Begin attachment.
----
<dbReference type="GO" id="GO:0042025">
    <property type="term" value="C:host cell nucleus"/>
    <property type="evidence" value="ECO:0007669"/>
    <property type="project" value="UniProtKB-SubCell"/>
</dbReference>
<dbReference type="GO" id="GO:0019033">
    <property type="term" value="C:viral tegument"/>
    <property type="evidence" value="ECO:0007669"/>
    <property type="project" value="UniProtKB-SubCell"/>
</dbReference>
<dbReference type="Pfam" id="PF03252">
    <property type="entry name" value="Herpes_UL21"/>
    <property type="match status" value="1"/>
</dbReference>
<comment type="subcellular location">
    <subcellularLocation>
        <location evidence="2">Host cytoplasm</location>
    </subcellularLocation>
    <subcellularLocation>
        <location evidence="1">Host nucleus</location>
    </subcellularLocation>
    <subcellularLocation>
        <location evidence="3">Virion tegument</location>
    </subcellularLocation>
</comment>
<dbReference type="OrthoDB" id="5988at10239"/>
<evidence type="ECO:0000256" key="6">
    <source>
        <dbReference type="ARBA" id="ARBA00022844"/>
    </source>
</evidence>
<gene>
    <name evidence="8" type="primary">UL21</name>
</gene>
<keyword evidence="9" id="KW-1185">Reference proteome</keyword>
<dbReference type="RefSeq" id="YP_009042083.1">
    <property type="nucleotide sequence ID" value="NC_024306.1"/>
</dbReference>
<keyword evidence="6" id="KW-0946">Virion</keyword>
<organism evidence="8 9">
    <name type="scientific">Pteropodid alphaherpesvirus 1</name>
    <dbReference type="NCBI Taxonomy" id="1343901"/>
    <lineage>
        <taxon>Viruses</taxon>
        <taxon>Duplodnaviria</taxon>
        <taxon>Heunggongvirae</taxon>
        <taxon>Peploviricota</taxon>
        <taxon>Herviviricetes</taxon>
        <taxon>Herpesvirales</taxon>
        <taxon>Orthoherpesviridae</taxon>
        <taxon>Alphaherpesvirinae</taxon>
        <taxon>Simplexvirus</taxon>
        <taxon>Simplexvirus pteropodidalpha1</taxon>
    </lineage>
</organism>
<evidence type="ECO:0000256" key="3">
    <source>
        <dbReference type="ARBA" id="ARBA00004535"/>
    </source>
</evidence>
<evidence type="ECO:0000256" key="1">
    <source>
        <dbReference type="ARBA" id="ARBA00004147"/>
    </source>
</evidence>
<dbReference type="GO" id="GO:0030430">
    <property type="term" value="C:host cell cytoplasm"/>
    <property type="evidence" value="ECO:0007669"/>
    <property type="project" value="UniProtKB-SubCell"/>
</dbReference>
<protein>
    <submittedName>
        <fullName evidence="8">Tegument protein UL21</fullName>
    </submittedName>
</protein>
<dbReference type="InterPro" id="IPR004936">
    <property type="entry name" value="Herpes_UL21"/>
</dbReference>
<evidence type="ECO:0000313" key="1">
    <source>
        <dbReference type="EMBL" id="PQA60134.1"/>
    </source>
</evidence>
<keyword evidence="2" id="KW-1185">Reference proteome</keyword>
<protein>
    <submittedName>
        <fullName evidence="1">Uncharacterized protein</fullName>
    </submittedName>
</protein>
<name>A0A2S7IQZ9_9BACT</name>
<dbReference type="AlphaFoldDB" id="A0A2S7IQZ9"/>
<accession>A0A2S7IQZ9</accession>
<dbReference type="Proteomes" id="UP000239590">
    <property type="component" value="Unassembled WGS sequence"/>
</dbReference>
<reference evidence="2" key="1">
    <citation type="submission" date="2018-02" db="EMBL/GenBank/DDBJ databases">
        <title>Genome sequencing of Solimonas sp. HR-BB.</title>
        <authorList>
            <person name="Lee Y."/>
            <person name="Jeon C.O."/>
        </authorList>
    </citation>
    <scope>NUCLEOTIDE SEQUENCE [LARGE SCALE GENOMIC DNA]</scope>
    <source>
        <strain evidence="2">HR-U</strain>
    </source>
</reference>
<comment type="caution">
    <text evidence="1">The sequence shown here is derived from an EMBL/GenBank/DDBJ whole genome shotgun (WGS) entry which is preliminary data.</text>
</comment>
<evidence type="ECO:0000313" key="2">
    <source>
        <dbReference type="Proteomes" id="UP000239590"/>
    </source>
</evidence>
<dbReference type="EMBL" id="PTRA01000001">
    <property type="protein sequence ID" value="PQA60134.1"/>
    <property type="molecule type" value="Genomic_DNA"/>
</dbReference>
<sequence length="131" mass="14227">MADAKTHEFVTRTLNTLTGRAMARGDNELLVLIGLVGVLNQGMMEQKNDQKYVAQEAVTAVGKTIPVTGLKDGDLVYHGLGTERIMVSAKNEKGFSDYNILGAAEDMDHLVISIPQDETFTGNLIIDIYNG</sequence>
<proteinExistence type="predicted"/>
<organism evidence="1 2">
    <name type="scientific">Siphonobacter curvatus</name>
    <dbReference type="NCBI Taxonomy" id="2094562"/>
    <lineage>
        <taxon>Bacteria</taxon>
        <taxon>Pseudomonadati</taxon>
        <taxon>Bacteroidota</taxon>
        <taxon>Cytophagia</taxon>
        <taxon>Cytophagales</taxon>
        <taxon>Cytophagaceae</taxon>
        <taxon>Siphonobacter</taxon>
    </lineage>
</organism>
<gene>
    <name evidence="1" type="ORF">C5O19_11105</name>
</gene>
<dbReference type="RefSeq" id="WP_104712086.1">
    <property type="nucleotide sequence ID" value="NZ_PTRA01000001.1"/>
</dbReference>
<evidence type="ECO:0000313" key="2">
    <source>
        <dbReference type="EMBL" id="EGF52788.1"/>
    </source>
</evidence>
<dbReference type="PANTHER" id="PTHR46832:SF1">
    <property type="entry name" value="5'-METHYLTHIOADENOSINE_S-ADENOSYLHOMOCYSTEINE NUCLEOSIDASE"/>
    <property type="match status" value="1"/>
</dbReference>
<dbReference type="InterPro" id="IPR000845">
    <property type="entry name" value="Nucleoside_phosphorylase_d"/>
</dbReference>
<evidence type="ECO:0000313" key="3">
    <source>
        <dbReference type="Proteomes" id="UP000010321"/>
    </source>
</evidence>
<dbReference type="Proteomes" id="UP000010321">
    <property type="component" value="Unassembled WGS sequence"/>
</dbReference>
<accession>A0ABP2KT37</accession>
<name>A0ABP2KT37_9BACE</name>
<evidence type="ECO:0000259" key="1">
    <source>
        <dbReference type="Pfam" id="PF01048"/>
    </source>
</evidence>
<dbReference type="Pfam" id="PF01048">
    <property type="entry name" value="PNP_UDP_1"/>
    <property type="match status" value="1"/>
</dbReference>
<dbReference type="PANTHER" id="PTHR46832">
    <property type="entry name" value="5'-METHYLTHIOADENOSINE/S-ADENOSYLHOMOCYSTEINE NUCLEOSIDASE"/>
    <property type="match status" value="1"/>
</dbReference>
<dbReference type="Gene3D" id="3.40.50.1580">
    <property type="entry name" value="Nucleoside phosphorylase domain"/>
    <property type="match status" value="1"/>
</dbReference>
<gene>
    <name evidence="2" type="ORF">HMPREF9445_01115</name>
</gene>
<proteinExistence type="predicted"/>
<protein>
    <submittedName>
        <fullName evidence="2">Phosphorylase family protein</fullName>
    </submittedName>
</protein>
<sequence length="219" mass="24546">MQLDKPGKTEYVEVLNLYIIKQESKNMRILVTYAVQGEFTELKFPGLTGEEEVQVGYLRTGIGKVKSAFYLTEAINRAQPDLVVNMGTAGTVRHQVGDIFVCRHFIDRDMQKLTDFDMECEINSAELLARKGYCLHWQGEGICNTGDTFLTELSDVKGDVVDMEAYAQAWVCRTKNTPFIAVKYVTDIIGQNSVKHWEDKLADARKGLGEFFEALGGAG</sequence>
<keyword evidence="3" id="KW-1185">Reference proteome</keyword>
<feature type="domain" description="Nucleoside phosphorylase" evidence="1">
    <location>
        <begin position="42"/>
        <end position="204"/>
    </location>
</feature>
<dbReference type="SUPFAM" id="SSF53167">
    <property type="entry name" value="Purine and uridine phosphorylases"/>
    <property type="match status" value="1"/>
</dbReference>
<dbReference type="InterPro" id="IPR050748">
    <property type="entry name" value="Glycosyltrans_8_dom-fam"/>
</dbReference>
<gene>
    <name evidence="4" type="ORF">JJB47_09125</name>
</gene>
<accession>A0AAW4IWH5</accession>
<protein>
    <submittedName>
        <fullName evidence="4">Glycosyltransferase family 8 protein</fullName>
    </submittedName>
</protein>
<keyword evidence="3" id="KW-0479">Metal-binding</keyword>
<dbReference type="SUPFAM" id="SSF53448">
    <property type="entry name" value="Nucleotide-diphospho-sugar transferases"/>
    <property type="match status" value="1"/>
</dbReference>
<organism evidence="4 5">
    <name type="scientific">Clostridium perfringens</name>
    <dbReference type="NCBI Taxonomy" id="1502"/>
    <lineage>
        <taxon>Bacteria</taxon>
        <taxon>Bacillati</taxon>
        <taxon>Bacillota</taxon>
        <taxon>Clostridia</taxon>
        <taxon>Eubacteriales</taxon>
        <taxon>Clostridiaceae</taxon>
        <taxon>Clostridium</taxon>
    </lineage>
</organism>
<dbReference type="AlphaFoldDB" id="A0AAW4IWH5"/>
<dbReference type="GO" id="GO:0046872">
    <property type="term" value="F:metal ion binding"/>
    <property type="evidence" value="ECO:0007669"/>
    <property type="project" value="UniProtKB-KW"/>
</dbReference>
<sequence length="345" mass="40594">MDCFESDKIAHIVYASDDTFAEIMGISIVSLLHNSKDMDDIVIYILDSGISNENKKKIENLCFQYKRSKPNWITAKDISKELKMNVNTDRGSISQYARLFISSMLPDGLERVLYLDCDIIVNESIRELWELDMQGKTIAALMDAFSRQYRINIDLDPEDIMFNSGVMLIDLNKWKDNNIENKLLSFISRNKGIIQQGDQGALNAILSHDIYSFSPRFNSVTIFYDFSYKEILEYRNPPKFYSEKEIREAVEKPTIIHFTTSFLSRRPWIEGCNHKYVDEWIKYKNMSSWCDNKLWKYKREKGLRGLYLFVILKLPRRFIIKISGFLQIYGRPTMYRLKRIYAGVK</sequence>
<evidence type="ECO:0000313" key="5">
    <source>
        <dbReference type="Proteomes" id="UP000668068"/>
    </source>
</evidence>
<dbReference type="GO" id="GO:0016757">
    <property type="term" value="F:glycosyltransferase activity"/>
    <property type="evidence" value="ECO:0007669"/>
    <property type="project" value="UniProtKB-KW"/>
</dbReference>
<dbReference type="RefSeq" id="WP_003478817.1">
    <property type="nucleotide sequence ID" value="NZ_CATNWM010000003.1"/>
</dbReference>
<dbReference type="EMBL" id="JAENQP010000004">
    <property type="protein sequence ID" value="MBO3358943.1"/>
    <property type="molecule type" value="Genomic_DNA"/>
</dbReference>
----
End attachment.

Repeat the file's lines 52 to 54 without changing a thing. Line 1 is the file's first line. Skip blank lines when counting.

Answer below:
        <taxon>Simplexvirus</taxon>
        <taxon>Simplexvirus pteropodidalpha1</taxon>
    </lineage>